7 September 2021 | OPINION
Tories seeking tax increases are a phenomenon that should not come as a surprise. The current administration, in economic terms, has been categorised by high spending and a reliance on the famed ‘magic money tree’. The solution to all evil, according to this Government, is quite simply to tax and spend their way through every problem that comes their way.
The Prime Minister announced in the Commons today that the Tories are seeking to go through these motions yet again. Boris Johnson, prior to his election victory, pledged to fix social care in this country. Here is the catch, though: Boris Johnson promised to do so without raising income tax or National Insurance. Nonetheless, it seems that this Government cannot resist a U-turn.
It would seem that a National Insurance hike is now definitely on the way. A rise of 1.25% will kick in from next April, and the whispers in Westminster beforehand were that the debate in the Cabinet was centred on how much the increase should be, rather than whether they should pursue the policy at all.
However, the question that really ought to be asked is how far are you willing to go? Until what point will we continue to accept this tax-and-spend approach? Is this strategy sustainable?
There is seemingly never a cause that does not require our assistance, and since our assistance seems to always involve a pay-out, we can expect to have our account drained every time another demand comes our way. This leaves us with a potentially bottomless pit of taxation and spending – an impossible feat.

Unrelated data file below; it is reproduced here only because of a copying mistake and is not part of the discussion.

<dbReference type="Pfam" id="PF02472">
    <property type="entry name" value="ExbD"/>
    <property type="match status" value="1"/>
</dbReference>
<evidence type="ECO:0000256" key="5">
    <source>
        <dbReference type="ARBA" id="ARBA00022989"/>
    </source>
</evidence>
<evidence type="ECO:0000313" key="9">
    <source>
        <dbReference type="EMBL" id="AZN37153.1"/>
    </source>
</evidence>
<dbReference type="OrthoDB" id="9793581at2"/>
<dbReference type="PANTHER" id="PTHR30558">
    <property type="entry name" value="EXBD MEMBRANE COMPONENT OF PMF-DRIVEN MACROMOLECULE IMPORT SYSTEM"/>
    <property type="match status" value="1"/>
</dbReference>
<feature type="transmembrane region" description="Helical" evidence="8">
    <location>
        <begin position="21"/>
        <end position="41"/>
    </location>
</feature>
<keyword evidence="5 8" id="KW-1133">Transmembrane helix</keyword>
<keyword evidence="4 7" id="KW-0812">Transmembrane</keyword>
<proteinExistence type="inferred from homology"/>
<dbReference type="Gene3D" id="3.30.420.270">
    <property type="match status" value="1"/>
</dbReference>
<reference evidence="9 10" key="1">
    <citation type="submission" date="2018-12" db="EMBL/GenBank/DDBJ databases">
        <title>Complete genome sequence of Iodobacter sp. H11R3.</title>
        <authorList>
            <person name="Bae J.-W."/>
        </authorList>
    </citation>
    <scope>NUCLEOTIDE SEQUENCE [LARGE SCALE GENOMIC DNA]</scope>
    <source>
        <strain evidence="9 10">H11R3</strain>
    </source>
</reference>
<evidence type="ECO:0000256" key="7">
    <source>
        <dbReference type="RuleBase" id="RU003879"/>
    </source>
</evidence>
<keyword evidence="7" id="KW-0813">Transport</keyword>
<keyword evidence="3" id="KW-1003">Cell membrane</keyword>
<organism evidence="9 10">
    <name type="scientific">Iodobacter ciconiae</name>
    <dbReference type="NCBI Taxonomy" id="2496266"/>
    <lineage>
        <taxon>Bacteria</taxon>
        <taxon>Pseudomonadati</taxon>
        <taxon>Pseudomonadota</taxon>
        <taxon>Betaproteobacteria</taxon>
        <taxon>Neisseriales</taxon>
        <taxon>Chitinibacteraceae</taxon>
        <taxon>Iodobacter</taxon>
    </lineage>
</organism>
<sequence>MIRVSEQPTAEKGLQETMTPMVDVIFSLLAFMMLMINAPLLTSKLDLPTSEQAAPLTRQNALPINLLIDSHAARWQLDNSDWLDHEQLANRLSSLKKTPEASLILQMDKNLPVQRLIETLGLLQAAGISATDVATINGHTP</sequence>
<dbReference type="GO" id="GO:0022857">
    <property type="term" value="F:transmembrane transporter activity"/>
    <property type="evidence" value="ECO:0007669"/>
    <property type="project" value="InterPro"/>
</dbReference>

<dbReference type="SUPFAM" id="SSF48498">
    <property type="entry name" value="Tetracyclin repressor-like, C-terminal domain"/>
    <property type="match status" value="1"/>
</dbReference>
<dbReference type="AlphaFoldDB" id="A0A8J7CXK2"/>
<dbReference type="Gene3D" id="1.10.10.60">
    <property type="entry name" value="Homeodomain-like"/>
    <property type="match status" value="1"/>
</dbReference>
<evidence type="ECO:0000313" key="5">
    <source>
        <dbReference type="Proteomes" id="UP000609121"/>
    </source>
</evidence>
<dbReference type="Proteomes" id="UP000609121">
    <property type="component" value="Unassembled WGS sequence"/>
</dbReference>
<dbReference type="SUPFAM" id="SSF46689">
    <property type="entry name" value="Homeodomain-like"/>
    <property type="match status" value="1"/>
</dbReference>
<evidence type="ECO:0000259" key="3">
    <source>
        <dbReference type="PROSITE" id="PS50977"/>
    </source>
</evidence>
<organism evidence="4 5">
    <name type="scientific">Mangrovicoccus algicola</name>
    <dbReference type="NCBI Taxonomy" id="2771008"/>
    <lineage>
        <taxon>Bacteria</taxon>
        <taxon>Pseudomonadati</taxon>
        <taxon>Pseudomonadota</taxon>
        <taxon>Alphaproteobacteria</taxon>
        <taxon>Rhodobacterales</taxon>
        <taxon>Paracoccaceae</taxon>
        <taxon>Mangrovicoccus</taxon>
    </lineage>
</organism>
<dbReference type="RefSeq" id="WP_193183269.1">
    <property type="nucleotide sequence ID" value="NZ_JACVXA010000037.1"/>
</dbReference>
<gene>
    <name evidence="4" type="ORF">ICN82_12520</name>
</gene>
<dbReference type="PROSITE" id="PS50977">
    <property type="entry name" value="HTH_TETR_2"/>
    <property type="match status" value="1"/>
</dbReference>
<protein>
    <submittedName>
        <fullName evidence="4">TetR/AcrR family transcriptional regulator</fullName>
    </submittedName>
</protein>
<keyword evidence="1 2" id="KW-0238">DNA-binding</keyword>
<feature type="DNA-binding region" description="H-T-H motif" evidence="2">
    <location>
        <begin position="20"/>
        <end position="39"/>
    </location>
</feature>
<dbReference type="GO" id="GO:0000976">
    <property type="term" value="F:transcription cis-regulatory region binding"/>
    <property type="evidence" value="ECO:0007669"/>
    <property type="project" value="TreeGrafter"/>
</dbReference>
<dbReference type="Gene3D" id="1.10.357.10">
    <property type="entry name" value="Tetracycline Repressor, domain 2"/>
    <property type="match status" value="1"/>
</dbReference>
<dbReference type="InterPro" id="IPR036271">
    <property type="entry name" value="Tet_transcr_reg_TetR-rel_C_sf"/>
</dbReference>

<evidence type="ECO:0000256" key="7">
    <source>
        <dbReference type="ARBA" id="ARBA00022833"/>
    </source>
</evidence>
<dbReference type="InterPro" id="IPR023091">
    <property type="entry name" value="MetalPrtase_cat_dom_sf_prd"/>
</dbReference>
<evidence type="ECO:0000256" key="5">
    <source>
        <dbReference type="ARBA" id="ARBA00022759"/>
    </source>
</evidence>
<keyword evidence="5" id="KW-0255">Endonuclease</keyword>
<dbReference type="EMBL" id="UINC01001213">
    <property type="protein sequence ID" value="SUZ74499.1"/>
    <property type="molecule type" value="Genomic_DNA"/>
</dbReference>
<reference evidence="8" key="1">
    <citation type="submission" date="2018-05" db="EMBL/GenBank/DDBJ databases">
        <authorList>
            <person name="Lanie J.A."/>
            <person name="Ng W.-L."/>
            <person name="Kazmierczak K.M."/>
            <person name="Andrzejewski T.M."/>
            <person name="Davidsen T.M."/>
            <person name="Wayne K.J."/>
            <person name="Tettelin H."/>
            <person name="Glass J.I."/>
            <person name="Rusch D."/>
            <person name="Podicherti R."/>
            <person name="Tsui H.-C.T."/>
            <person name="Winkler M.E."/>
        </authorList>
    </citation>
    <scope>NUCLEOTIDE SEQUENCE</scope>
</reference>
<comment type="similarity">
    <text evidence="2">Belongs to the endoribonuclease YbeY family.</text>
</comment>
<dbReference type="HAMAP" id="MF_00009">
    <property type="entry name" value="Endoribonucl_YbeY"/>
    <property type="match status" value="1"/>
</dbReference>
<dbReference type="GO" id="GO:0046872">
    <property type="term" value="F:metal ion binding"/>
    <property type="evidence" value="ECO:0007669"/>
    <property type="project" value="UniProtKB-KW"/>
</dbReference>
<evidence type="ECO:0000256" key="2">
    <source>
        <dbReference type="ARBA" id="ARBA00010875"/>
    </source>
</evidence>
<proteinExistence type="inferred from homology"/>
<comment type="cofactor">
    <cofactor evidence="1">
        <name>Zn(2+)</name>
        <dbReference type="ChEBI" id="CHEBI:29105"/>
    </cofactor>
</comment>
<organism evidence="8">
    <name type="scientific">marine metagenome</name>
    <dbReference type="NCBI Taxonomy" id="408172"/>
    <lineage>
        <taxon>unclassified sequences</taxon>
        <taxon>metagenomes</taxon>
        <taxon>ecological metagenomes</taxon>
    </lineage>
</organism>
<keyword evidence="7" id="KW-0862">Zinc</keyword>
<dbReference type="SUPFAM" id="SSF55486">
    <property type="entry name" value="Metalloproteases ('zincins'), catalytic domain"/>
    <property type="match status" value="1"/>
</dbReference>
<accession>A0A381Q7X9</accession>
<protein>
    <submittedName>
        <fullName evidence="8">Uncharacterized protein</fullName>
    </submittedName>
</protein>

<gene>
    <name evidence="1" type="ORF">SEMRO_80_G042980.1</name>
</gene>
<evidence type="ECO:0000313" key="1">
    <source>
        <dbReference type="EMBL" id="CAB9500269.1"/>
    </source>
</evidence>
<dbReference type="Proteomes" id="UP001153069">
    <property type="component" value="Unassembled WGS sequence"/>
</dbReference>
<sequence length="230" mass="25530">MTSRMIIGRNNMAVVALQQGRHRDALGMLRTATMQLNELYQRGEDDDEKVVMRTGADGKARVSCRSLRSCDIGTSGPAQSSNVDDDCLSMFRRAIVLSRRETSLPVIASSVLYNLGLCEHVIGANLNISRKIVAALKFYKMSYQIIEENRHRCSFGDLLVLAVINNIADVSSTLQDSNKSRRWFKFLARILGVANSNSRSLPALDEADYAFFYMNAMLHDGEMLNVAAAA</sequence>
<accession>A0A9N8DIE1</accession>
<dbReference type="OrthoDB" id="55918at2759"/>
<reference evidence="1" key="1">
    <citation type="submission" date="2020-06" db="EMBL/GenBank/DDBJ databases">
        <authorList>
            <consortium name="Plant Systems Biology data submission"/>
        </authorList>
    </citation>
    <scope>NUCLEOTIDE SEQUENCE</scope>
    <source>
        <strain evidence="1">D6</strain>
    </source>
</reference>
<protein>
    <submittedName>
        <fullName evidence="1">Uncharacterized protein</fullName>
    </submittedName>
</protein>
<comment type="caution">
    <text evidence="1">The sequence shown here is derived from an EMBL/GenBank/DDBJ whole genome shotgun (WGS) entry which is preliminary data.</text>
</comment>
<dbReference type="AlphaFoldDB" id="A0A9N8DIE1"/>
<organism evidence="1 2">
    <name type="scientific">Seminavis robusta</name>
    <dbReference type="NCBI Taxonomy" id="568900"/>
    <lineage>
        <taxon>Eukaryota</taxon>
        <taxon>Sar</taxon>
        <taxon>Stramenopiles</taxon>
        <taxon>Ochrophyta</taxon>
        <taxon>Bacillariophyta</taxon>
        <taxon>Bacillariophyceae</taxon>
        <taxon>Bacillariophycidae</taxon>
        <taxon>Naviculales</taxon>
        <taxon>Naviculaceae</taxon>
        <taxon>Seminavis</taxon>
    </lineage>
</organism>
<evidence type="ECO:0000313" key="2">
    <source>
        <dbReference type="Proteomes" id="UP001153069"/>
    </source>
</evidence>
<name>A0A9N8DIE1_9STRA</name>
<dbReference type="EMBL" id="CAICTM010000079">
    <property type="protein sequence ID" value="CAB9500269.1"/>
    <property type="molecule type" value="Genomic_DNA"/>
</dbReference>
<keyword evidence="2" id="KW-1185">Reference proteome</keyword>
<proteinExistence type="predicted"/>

Let us look at the issues facing the National Health Service at present. By next autumn, it has been predicted that fourteen million people could be on waiting lists to receive treatment. The suggestion is that winter could bring another rise in Covid cases; there is an ever increasing mental health crisis born out of the lockdown cycles; the frontline staff assert that they are underpaid while being overworked; and the service claims to be continually underfunded, despite record funding.
All the while, the reaction to the coronavirus pandemic, as well as our other expenses, has meant that the UK has already racked up over £300 billion in deficit (or the equivalent to 14.3% of GDP, a new peacetime record), and debt has risen by 20.7 percentage points of GDP. These numbers should send shivers down the spine!
Furthermore, all across the country, people are only just beginning to recover from the effects of the coronavirus pandemic. With furlough coming to an end, the true extent of the economic devastation may be realised soon.
Bearing all of this in mind, if the solution to all of these issues is to tax and spend, the net result would inevitably be an economy in ashes. A sustainable solution is instead required.
But raising National Insurance is an example of precisely the opposite. It compounds all the economic problems we currently face, squeezing the finances of those who need the most help. The Tories, who spoke of levelling up the North and the need to help young people post-pandemic, have now abandoned the very people they had pledged to protect.
Instead, Ministers would be best served by looking at tax cuts, rather than increasing levies. Not only would this help those struggling post-pandemic, but it would also see higher revenue received from the existing taxation system, which would help deal with the social care issue that we currently face. Sustainable resolutions need to be pursued, and the tax-and-spend model currently on the agenda should be consigned to the wayside.